“Dying Light Stay Human” makes me Nostalgic for Dead Island.


(A gaggle of goons on the attack inside a small alley, photo curtsy of techradar.com)

Available On: Xbox, Playstation, PC

Development Team: Techland / Publisher: Techland

Release: Feb 4th, 2022


“Dying Light Stay Human” was a breath of fresh air inside a crowded genre of rinse and repeat scavenge-and-survive formula back in 2015. Everyone at the time would pull off a “Left for Dead” clone and still make sales.

Clearly, there was a lack of creativity, but the development team over at Techland put a real literal approach to players by making them run and survive. The title was reminiscent of another favorite title of mine from 2011 called “Dead Island.”

Like any modern game today, “Dying Light Stay Human” has its problems, such as the cliche narrative and lazy combat mechanics. The mere involvement of the parkour mechanics is different from what we’ve seen before. The sequel promises to improve on these foundations and gives a system where choice makes an impact on the surrounding world.

Our story returns twenty years after the events of Harran. Humanity lost the war against the virus and has turned everything into a modern dark age. People are clothed in rags and tattered clothes, zombies swarm the streets, and humanity is on the break of extinction.

This game makes several references to the prequel even though you don’t need to play the first game in order to understand the plot or any mechanics.

The game is a new generation of characters, new scenery, and a new colorful plot. Techland was so confident in the gameplay, they needed an equally powerful narrative to go along with it. So they hired writers from the hit game series “The Witcher.”

We play as Aiden Caldwell, a pilgrim who’s on the search for his long-lost sister Mia. Flashbacks tell us that Mia, Aiden, and other children were a part of a secret underground testing facility run by the evil doctor, Waltz. The characters at this stage are quite generic, along with a lot of plot conveniences make for lots of eye-rolling moments.

We are met by a foe named Hakon who agrees to help us get past the central tunnel. In order to pass, you need a biomarker, a watch-looking device that monitors your immunity levels and prevents you from turning into a zombie.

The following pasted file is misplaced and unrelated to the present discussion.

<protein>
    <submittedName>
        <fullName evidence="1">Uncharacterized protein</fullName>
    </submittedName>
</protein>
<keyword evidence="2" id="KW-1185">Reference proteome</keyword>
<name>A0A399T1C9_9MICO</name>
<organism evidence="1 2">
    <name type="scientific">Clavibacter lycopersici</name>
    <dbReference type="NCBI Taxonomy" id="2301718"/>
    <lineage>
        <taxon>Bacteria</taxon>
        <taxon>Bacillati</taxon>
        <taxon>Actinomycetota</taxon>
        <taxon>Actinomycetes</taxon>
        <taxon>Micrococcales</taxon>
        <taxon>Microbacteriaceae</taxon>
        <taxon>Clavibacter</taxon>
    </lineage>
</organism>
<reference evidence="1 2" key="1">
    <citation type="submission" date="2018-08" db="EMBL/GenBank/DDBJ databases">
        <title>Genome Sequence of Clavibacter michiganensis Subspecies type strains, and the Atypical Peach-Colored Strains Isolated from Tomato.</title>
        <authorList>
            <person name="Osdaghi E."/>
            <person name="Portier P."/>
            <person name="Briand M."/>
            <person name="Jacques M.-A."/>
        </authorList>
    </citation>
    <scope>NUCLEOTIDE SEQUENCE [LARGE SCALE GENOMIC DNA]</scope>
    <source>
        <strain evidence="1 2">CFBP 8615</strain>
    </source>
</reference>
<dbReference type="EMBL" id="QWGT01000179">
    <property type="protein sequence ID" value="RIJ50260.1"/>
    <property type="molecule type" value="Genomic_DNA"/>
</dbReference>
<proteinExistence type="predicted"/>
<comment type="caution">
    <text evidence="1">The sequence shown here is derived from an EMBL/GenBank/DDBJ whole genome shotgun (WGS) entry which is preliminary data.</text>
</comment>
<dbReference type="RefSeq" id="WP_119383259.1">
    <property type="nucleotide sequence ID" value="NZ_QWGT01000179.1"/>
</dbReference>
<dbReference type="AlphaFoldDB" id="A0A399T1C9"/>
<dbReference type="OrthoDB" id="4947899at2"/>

Around this time the game tells you almost everyone is turned and applies a tutorial-like segment, which nearly ties into the narrative.

In order to make conflict, the game introduces three factions which you can align into various categories, good, bad, and super bad. The experiences the game offers is tied to the decisions you make though the changes aren’t as significant as the game developers make them out to be. Again, their are multiple endings but a lot of subplots only go so far.

First, you have the Peacekeepers, a military group that has a great liking to reinstating law and order through harsh environments. Then there’s the Renegades a crew of mask-donning escaped prisoners who loot and cause a ruckus throughout the city.

In my playthrough, I had took the basic let’s play choice and allied with the peaceful survivors, regular people just trying to get by by using their surroundings and resources.

Inside this playthrough, you partner with the group leader. Sophie is a leader who hopes to tip over the Peackeepers and regain control of the main water supply.

Since you’re an outsider, you teamup with her problematic brother. While you don’t really get along, as the story continues, you prove your allegiance to the group, which tips her to trust you more.

Sadly, you can’t actually literally explore and team up with these characters, it’s mainly limited to cutscenes.

Circumstances lead you to turn into a double agent for another faction, which leads to confrontation and eventually an independent war between factions.

This is where Techland has really stepped up the writing, offering believable scenarios and a well-rounded cast of characters. I really appreciate when characters have an important, realistic goals or morals, it’s what makes me really love a character and a game, making the whole experience more believable.

The actual platform gameplay was great. The parkour I fell in love with during the first game was mostly the same. Yet, there is just enough additional crazy and exhilarating moves provided, if  you put time and effort into the game.

You start as a low level character and slowly make your way up in levels and abilities, which leads to more stamina and being able to do complex moves without lowering your stamina too much. Stamina isn’t the only skill you can increase in the game, but when it comes to leveling up your character for a good build, stamina is your best friend.

The only movement section that I didn’t find favorable was the hand glider. I found myself struggling to use the controls. They were jittery, a little delayed, and I’m already terrible at flying mechanics in games.